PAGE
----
I don't consider myself a backward-looking person by nature but I've always been fascinated with 20th Century American pop culture. Ever since I was a kid I've been curious about painters and musicians, actors, playwrights and athletes. It started as a way to connect with my father and his family. Their tastes and cultural heroes were firmly rooted in the 1920s through the '50s. So as a teenager I was more familiar with S.J. Perelman than I was with, say, Dave Barry.
But if my curiosity began as a way to have a conversation with my relatives it soon developed into something more private. When the Regency movie theater on the Upper West Side played a revival of Charlie Chaplin, Buster Keaton and Woody Allen in 1986, I went and was hooked on Buster, just hooked. I found James Agee's seminal essay on silent movie comedy—where he referred to Keaton's "mulish imperturbability"—and fell in love with Agee's movie reviews. I'd read an interview with Keith Richards or Eric Clapton, learn about Robert Johnson, Howlin' Wolf, and Muddy Waters, then go to Tower Records or King Carroll's and bought albums by the masters. Later still, I'd read the liner notes of rap records, figure out who was being sampled and go back and get albums by James Brown, Lou Donaldson, and Cal Tjader.
In the fall of 2002, I started Bronx Banter, ostensibly to write about rooting for the Yankees, but really it was to practice writing. I'd had a load of baseball books as a kid but hadn't been interested in them for years. Now, I caught up, reading everything I could get my hands on. Along the way, I was introduced to the work of some of the great newspaper and magazine writers of our time. Eventually, I got to know several of them personally, too. Men like Pat Jordan and John Schulian, Peter Richmond and Mark Kram, John Ed Bradley and Bill Nack, Richard Ben Cramer and Pete Dexter. I ran long interviews on the blog with some of them on The Banter, exchanged e-mails and phone calls with others, and most importantly, read their work. Glenn Stout and Schulian, in particular, turned me on to writers I'd never heard of before. And I found that most of these writers had a custodian feeling about the craft of storytelling. I was an engaged student and they were more than happy to pass along some wisdom.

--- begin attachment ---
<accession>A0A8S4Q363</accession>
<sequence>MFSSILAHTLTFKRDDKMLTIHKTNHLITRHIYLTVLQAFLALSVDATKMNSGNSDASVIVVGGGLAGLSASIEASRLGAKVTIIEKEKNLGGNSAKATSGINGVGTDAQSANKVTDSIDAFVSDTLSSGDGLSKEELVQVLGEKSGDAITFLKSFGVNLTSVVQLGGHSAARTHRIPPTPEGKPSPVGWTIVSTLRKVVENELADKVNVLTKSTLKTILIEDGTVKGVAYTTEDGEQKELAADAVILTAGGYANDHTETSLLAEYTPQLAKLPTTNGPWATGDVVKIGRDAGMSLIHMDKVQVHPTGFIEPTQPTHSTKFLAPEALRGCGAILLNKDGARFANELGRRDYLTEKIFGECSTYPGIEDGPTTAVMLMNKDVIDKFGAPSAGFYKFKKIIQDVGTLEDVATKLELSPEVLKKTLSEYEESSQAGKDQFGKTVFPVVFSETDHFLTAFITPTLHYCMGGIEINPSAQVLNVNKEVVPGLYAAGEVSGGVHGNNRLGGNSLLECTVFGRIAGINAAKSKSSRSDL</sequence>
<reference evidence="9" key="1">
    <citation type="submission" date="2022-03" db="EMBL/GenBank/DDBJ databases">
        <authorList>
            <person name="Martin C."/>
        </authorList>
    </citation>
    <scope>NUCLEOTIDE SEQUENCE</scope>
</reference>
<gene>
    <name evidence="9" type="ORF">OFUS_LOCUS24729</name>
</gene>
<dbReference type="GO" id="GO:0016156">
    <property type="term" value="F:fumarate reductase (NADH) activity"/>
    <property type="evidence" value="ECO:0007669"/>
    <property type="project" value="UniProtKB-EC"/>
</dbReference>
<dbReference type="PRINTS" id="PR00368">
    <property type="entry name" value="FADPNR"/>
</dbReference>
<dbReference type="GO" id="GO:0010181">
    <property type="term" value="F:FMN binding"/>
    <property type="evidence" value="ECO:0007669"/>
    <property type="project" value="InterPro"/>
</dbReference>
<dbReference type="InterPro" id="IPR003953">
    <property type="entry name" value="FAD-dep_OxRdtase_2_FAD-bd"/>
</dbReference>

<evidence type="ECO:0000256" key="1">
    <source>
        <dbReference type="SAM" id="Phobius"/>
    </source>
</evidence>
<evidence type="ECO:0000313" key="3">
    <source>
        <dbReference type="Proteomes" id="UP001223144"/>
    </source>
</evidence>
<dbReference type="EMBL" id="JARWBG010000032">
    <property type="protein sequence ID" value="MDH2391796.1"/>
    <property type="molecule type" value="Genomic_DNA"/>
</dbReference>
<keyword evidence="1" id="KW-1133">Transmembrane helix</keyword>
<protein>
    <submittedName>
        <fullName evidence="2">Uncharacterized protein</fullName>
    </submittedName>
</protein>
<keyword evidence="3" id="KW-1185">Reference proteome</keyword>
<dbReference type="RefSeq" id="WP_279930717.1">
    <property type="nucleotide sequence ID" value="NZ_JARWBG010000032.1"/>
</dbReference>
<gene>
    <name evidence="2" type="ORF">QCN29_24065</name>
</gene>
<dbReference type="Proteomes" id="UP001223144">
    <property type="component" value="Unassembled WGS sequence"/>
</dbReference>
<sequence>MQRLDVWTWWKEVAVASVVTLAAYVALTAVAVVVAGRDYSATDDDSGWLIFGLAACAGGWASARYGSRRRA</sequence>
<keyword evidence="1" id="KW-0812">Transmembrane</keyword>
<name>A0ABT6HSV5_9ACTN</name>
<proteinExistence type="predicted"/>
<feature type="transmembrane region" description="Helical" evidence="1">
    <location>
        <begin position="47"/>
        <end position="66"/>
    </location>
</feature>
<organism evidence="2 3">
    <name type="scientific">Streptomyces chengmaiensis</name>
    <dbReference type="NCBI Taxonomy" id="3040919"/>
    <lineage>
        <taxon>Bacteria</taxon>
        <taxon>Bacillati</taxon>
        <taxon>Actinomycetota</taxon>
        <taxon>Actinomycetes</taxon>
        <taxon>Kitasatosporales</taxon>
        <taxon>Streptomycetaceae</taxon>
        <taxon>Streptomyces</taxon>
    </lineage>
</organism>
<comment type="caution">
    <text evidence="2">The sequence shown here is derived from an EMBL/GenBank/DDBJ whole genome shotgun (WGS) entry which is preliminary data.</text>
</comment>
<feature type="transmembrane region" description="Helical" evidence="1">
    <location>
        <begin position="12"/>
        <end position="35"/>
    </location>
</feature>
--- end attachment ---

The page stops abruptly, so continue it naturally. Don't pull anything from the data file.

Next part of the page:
I'm no expert just an enthusiast—okay, a nerd. I've hit the microfilm room at the New York Public Library and battled the antiquated machinery on the quest to track down old stories (just like my record head friends used to dig for vinyl), dozens of times. Just cause. I'd find what I was looking for—or not—and also happen upon things I'd never heard of either. Buried in the microfilm.
So when The Banter celebrated its tenth anniversary last fall I thought it'd be cool to reprint a handful of memorable non-fiction. I selected a few pieces and got permission to run them. Then I got greedy and I thought of more pieces. To my delight, I continued to get the okay from writers or from their families to reprint them.
The point is simple: find classic pieces of writing that can't be found on-line and give them a home. Introduce them to a new audience or present them to readers who haven't read them in years. That's what I'll offer in this space, a simulcast of what's being reprinted in this Banter series.
This off-shoot site is intended to be a living archive, so there will be material that is reprinted for the first time on-line but also, I'll provide plenty of posts with links to worthy material that's already on-line but that you may have missed. It won't all be sports, it won't all be links to articles. Sometimes it will be interviews or author profiles.
Most of all it'll be fun. If there are any stories that you'd like to see included, pieces that you can't find, shoot me an e-mail and let me know. I'll be more than happy to try and dig it up.
Let's start it off with this 2005 story by Pat Jordan on Efren Reyes. Published in The Atlantic, here's "The Magician."